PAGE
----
Most of the top rookies from 2015-16—Karl-Anthony Towns, Kristaps Porzingis, D'Angelo Russell, Jahlil Okafor, Devin Booker, etc.—have been reduced to spectators in this year's NBA playoffs. Such is life for youngsters playing major minutes on terrible teams: Their first taste of the postseason remains on layaway.
While most of the remaining debutantes have been relegated to mop-up duty during otherwise meaningful games, there are some who've sneaked into rotations as their coaches sought out solutions to novel problems in long series.
From those desperate situations have sprung 10 first-year players who've filled significant roles. (Which is to say, they've averaged at least 10 minutes across no fewer than three appearances.)
Here's an (alphabetical) look at how this group—some of whom are still competing in this year's postseason but most of whom have already been eliminated—has graded out based on individual playoff production and how that stacks up to each player's regular-season contributions.
Justin Anderson, SG, Dallas Mavericks
Regular Season: 11.8 MPG, 3.8 PPG, 40.6% FG, 26.5% 3PT, 2.4 RPG (55 Games)
Playoffs: 19 MPG, 9.4 PPG, 45.9% FG, 30.8% 3PT, 4 RPG, 1.4 APG (5 Games)
Folks at home may remember Justin Anderson as "The Guy Kevin Durant (Accidentally) Smacked in the Head to Get Ejected from Game 4." Dallas Mavericks fans know him better as an energetic wing who could play a prominent part in the franchise’s future.
The 21st pick in the 2015 draft out of Virginia scored in double figures during each of Dallas' last three games against the Oklahoma City Thunder. His efforts weren't enough to stave off elimination for the Mavs, though they did catch the eye of NBC5 sports anchor Newy Scruggs.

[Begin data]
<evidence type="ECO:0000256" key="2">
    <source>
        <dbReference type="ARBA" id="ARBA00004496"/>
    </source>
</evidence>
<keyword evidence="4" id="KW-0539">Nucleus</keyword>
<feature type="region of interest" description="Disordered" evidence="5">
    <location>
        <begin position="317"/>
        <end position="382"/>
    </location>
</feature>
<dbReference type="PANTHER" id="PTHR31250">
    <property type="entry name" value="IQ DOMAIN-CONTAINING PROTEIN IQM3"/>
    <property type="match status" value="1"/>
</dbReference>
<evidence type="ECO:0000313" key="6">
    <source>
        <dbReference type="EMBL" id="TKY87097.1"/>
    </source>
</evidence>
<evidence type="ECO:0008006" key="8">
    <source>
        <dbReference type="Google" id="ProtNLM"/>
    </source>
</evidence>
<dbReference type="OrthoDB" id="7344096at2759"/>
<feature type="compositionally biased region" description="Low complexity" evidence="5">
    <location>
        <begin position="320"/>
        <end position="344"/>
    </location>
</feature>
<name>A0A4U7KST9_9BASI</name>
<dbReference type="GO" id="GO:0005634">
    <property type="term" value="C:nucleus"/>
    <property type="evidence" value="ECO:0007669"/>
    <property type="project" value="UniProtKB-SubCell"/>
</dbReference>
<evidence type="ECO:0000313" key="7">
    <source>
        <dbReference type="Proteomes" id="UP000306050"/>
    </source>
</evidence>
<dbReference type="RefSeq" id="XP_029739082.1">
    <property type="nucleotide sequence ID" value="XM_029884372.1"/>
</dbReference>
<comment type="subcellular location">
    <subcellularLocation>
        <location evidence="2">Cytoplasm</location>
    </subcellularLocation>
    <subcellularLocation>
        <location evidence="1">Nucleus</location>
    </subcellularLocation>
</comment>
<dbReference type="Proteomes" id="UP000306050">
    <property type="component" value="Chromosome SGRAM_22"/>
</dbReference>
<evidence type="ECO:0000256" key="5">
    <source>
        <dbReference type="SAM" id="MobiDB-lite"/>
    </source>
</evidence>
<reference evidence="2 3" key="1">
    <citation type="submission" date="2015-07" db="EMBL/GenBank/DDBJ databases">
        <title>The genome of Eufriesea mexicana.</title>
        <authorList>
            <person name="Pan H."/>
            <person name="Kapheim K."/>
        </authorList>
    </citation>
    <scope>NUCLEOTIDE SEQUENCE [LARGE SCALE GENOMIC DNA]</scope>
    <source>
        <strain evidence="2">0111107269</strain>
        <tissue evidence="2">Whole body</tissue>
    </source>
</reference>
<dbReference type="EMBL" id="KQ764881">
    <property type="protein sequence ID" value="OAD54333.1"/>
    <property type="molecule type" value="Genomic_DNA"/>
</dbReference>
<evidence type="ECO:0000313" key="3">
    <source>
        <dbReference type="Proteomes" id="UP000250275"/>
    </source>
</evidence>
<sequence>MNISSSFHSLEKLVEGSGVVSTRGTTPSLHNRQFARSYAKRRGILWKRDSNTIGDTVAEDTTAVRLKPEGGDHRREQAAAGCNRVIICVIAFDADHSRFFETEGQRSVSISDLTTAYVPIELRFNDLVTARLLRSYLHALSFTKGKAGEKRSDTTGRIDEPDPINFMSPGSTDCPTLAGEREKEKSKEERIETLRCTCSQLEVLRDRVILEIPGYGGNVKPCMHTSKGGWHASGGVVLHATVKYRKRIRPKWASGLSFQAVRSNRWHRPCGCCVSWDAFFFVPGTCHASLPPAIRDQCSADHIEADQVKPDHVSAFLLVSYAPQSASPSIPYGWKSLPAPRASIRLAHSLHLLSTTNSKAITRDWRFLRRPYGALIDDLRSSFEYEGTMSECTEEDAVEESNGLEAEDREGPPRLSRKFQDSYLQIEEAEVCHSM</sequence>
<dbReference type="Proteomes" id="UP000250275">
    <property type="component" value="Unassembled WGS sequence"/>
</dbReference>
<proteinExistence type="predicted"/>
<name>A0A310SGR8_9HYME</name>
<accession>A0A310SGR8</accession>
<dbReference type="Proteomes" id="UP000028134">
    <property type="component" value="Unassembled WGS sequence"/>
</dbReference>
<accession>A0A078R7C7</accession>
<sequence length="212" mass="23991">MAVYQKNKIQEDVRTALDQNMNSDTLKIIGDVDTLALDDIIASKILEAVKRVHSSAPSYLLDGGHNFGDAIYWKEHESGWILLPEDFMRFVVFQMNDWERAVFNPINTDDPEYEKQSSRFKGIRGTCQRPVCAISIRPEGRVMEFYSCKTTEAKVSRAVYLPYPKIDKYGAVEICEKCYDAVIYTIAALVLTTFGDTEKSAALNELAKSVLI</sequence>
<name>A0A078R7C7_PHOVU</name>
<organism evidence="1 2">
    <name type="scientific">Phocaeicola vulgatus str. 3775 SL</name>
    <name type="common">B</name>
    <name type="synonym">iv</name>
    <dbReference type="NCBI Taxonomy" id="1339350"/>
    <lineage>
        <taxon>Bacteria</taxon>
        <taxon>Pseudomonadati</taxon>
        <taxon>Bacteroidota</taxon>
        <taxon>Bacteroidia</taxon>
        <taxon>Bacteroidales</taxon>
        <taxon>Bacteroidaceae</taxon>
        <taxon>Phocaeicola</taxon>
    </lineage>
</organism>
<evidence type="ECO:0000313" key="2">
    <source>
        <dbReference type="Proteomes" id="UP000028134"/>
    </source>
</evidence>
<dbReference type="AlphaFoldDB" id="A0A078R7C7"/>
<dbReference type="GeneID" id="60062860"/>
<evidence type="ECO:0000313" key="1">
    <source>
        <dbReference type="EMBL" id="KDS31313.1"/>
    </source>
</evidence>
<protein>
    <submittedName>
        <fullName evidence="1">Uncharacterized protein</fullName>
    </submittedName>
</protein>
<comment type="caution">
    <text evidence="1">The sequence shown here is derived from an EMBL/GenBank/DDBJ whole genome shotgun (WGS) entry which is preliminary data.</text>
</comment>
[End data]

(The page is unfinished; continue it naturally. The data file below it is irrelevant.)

"The Mavs have a keeper in Anderson," Scruggs wrote, per the Dallas Morning News. "I love his energy and willingness to play defense. [General manager] Donnie Nelson hit on this kid. Dallas has to find a way to get younger. The big question I have is why didn't he play more minutes sooner?"
The answer? Perhaps because injuries up and down Dallas' roster hadn't yet left him as one of the few healthy bodies remaining in head coach Rick Carlisle's rotation.
With Chandler Parsons likely to opt out of his contract this summer, Anderson could find proper playing time on the wing between Dirk Nowitzki and Wesley Matthews next season.
Stanley Johnson, SF, Detroit Pistons
Regular Season: 23.1 MPG, 8.1 PPG, 37.5% FG, 30.7% 3PT, 4.2 RPG, 1.6 APG (73 Games)
Playoffs: 20.3 MPG, 8 PPG, 52.2% FG, 60% 3PT, 4 RPG (4 Games)
Stanley Johnson made news in these playoffs not for what he did on the court but for what he said off it. The No. 8 pick in the 2015 draft claimed he'd infiltrated LeBron James' inner sanctum.
"I'm definitely in his head, that's for sure," Johnson said after Game 2 of the Detroit Pistons' first-round series against the Cleveland Cavaliers, per ESPN.com's Nick Friedell.
Apparently, James didn't mind having the Arizona product between his ears. Per Friedell, he scored 13 points on 6-of-6 shooting when defended by Johnson in that game—a 107-90 Cavaliers romp.
The 19-year-old would've been better off letting his game do the talking. After struggling with his shot all season, Johnson caught fire in the playoffs, draining five of his first six looks from three-point range.